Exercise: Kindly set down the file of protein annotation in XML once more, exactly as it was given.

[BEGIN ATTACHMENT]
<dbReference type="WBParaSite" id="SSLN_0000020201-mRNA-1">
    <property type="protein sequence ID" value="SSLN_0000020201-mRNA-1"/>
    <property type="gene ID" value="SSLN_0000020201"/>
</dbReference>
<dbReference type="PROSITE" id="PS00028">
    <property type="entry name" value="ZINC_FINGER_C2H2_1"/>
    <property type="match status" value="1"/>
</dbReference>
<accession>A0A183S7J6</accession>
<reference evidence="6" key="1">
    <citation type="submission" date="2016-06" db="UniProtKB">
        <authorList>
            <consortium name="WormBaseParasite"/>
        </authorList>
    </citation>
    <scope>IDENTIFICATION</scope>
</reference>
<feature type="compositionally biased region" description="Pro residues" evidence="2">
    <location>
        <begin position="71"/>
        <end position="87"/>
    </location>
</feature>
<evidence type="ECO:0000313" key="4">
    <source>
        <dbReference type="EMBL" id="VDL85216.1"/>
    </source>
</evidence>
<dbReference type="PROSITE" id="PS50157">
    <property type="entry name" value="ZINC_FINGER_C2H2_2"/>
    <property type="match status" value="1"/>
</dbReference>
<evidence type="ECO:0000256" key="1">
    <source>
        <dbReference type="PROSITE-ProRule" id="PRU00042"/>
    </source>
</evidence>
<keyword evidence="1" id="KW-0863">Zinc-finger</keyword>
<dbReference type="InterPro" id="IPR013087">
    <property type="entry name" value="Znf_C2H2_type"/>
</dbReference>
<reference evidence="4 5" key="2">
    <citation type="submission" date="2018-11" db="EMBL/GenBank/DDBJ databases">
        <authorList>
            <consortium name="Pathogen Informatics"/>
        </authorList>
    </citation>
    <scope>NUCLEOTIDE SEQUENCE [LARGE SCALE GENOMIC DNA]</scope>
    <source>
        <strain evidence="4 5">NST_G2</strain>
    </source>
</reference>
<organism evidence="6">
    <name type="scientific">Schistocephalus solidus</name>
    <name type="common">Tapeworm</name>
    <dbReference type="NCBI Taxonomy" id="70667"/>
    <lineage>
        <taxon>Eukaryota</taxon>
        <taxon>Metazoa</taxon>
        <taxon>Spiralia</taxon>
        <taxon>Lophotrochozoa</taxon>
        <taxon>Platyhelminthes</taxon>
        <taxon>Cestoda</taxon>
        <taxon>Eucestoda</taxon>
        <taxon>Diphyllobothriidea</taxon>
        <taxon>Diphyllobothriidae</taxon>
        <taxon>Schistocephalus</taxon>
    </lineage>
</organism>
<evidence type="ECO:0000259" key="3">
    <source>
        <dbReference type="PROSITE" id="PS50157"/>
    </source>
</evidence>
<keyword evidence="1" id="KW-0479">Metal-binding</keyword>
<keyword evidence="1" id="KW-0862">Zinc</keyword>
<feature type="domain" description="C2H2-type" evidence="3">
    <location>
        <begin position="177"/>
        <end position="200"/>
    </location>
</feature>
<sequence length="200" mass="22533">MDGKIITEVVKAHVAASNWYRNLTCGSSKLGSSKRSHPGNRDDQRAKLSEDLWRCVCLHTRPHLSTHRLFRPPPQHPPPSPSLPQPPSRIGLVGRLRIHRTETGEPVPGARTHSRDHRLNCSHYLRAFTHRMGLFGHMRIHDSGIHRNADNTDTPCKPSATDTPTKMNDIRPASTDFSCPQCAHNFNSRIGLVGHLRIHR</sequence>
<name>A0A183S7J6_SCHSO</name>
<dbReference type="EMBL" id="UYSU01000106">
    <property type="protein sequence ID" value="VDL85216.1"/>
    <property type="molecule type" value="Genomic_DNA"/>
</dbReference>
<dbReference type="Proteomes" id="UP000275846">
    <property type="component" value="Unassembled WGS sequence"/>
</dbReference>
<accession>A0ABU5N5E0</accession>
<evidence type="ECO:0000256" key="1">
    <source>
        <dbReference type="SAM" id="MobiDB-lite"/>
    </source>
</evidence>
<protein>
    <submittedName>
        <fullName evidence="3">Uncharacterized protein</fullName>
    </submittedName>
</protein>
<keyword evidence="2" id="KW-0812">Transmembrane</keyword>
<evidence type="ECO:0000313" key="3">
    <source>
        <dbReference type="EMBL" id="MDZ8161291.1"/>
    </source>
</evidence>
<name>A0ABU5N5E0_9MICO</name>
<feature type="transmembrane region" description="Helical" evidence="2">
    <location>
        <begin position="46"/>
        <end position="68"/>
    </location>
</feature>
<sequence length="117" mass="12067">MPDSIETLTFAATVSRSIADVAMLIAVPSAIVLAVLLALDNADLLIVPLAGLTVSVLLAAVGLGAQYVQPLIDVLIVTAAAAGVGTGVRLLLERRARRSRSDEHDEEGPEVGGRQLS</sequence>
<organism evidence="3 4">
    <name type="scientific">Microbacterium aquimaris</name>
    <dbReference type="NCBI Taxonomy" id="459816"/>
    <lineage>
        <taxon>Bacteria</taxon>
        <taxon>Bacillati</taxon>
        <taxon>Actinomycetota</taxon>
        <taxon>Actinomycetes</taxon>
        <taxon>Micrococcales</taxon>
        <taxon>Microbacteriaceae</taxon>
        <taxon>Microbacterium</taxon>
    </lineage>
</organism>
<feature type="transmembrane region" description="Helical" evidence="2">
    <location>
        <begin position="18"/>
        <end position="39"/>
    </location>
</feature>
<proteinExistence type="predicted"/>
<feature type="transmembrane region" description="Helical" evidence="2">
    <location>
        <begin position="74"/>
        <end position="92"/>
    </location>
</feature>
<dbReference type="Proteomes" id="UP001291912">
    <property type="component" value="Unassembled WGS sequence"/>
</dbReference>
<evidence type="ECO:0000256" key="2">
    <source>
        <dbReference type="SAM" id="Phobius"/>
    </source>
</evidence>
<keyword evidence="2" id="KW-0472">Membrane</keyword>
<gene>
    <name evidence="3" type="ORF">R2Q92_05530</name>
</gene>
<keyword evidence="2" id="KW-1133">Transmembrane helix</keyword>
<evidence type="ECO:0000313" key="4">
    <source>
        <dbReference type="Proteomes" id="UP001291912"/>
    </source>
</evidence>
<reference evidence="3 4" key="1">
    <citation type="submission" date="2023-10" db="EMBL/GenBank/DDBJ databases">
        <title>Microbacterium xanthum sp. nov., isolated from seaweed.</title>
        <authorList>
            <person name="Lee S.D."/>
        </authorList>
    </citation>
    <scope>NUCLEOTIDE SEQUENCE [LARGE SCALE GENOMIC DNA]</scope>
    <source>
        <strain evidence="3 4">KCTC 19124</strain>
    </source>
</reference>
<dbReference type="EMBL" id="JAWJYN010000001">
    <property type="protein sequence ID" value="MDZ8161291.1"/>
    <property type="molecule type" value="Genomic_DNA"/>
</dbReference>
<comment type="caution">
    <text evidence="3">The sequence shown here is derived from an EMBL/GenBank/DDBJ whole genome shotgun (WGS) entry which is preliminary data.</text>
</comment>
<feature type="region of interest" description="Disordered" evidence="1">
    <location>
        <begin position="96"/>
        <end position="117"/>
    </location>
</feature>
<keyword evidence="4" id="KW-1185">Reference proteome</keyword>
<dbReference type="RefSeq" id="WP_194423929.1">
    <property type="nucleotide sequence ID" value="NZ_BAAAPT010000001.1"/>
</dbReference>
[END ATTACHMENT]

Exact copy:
<dbReference type="WBParaSite" id="SSLN_0000020201-mRNA-1">
    <property type="protein sequence ID" value="SSLN_0000020201-mRNA-1"/>
    <property type="gene ID" value="SSLN_0000020201"/>
</dbReference>
<dbReference type="PROSITE" id="PS00028">
    <property type="entry name" value="ZINC_FINGER_C2H2_1"/>
    <property type="match status" value="1"/>
</dbReference>
<accession>A0A183S7J6</accession>
<reference evidence="6" key="1">
    <citation type="submission" date="2016-06" db="UniProtKB">
        <authorList>
            <consortium name="WormBaseParasite"/>
        </authorList>
    </citation>
    <scope>IDENTIFICATION</scope>
</reference>
<feature type="compositionally biased region" description="Pro residues" evidence="2">
    <location>
        <begin position="71"/>
        <end position="87"/>
    </location>
</feature>
<evidence type="ECO:0000313" key="4">
    <source>
        <dbReference type="EMBL" id="VDL85216.1"/>
    </source>
</evidence>
<dbReference type="PROSITE" id="PS50157">
    <property type="entry name" value="ZINC_FINGER_C2H2_2"/>
    <property type="match status" value="1"/>
</dbReference>
<evidence type="ECO:0000256" key="1">
    <source>
        <dbReference type="PROSITE-ProRule" id="PRU00042"/>
    </source>
</evidence>
<keyword evidence="1" id="KW-0863">Zinc-finger</keyword>
<dbReference type="InterPro" id="IPR013087">
    <property type="entry name" value="Znf_C2H2_type"/>
</dbReference>
<reference evidence="4 5" key="2">
    <citation type="submission" date="2018-11" db="EMBL/GenBank/DDBJ databases">
        <authorList>
            <consortium name="Pathogen Informatics"/>
        </authorList>
    </citation>
    <scope>NUCLEOTIDE SEQUENCE [LARGE SCALE GENOMIC DNA]</scope>
    <source>
        <strain evidence="4 5">NST_G2</strain>
    </source>
</reference>
<organism evidence="6">
    <name type="scientific">Schistocephalus solidus</name>
    <name type="common">Tapeworm</name>
    <dbReference type="NCBI Taxonomy" id="70667"/>
    <lineage>
        <taxon>Eukaryota</taxon>
        <taxon>Metazoa</taxon>
        <taxon>Spiralia</taxon>
        <taxon>Lophotrochozoa</taxon>
        <taxon>Platyhelminthes</taxon>
        <taxon>Cestoda</taxon>
        <taxon>Eucestoda</taxon>
        <taxon>Diphyllobothriidea</taxon>
        <taxon>Diphyllobothriidae</taxon>
        <taxon>Schistocephalus</taxon>
    </lineage>
</organism>
<evidence type="ECO:0000259" key="3">
    <source>
        <dbReference type="PROSITE" id="PS50157"/>
    </source>
</evidence>
<keyword evidence="1" id="KW-0479">Metal-binding</keyword>
<keyword evidence="1" id="KW-0862">Zinc</keyword>
<feature type="domain" description="C2H2-type" evidence="3">
    <location>
        <begin position="177"/>
        <end position="200"/>
    </location>
</feature>
<sequence length="200" mass="22533">MDGKIITEVVKAHVAASNWYRNLTCGSSKLGSSKRSHPGNRDDQRAKLSEDLWRCVCLHTRPHLSTHRLFRPPPQHPPPSPSLPQPPSRIGLVGRLRIHRTETGEPVPGARTHSRDHRLNCSHYLRAFTHRMGLFGHMRIHDSGIHRNADNTDTPCKPSATDTPTKMNDIRPASTDFSCPQCAHNFNSRIGLVGHLRIHR</sequence>
<name>A0A183S7J6_SCHSO</name>
<dbReference type="EMBL" id="UYSU01000106">
    <property type="protein sequence ID" value="VDL85216.1"/>
    <property type="molecule type" value="Genomic_DNA"/>
</dbReference>
<dbReference type="Proteomes" id="UP000275846">
    <property type="component" value="Unassembled WGS sequence"/>
</dbReference>
<accession>A0ABU5N5E0</accession>
<evidence type="ECO:0000256" key="1">
    <source>
        <dbReference type="SAM" id="MobiDB-lite"/>
    </source>
</evidence>
<protein>
    <submittedName>
        <fullName evidence="3">Uncharacterized protein</fullName>
    </submittedName>
</protein>
<keyword evidence="2" id="KW-0812">Transmembrane</keyword>
<evidence type="ECO:0000313" key="3">
    <source>
        <dbReference type="EMBL" id="MDZ8161291.1"/>
    </source>
</evidence>
<name>A0ABU5N5E0_9MICO</name>
<feature type="transmembrane region" description="Helical" evidence="2">
    <location>
        <begin position="46"/>
        <end position="68"/>
    </location>
</feature>
<sequence length="117" mass="12067">MPDSIETLTFAATVSRSIADVAMLIAVPSAIVLAVLLALDNADLLIVPLAGLTVSVLLAAVGLGAQYVQPLIDVLIVTAAAAGVGTGVRLLLERRARRSRSDEHDEEGPEVGGRQLS</sequence>
<organism evidence="3 4">
    <name type="scientific">Microbacterium aquimaris</name>
    <dbReference type="NCBI Taxonomy" id="459816"/>
    <lineage>
        <taxon>Bacteria</taxon>
        <taxon>Bacillati</taxon>
        <taxon>Actinomycetota</taxon>
        <taxon>Actinomycetes</taxon>
        <taxon>Micrococcales</taxon>
        <taxon>Microbacteriaceae</taxon>
        <taxon>Microbacterium</taxon>
    </lineage>
</organism>
<feature type="transmembrane region" description="Helical" evidence="2">
    <location>
        <begin position="18"/>
        <end position="39"/>
    </location>
</feature>
<proteinExistence type="predicted"/>
<feature type="transmembrane region" description="Helical" evidence="2">
    <location>
        <begin position="74"/>
        <end position="92"/>
    </location>
</feature>
<dbReference type="Proteomes" id="UP001291912">
    <property type="component" value="Unassembled WGS sequence"/>
</dbReference>
<evidence type="ECO:0000256" key="2">
    <source>
        <dbReference type="SAM" id="Phobius"/>
    </source>
</evidence>
<keyword evidence="2" id="KW-0472">Membrane</keyword>
<gene>
    <name evidence="3" type="ORF">R2Q92_05530</name>
</gene>
<keyword evidence="2" id="KW-1133">Transmembrane helix</keyword>
<evidence type="ECO:0000313" key="4">
    <source>
        <dbReference type="Proteomes" id="UP001291912"/>
    </source>
</evidence>
<reference evidence="3 4" key="1">
    <citation type="submission" date="2023-10" db="EMBL/GenBank/DDBJ databases">
        <title>Microbacterium xanthum sp. nov., isolated from seaweed.</title>
        <authorList>
            <person name="Lee S.D."/>
        </authorList>
    </citation>
    <scope>NUCLEOTIDE SEQUENCE [LARGE SCALE GENOMIC DNA]</scope>
    <source>
        <strain evidence="3 4">KCTC 19124</strain>
    </source>
</reference>
<dbReference type="EMBL" id="JAWJYN010000001">
    <property type="protein sequence ID" value="MDZ8161291.1"/>
    <property type="molecule type" value="Genomic_DNA"/>
</dbReference>
<comment type="caution">
    <text evidence="3">The sequence shown here is derived from an EMBL/GenBank/DDBJ whole genome shotgun (WGS) entry which is preliminary data.</text>
</comment>
<feature type="region of interest" description="Disordered" evidence="1">
    <location>
        <begin position="96"/>
        <end position="117"/>
    </location>
</feature>
<keyword evidence="4" id="KW-1185">Reference proteome</keyword>
<dbReference type="RefSeq" id="WP_194423929.1">
    <property type="nucleotide sequence ID" value="NZ_BAAAPT010000001.1"/>
</dbReference>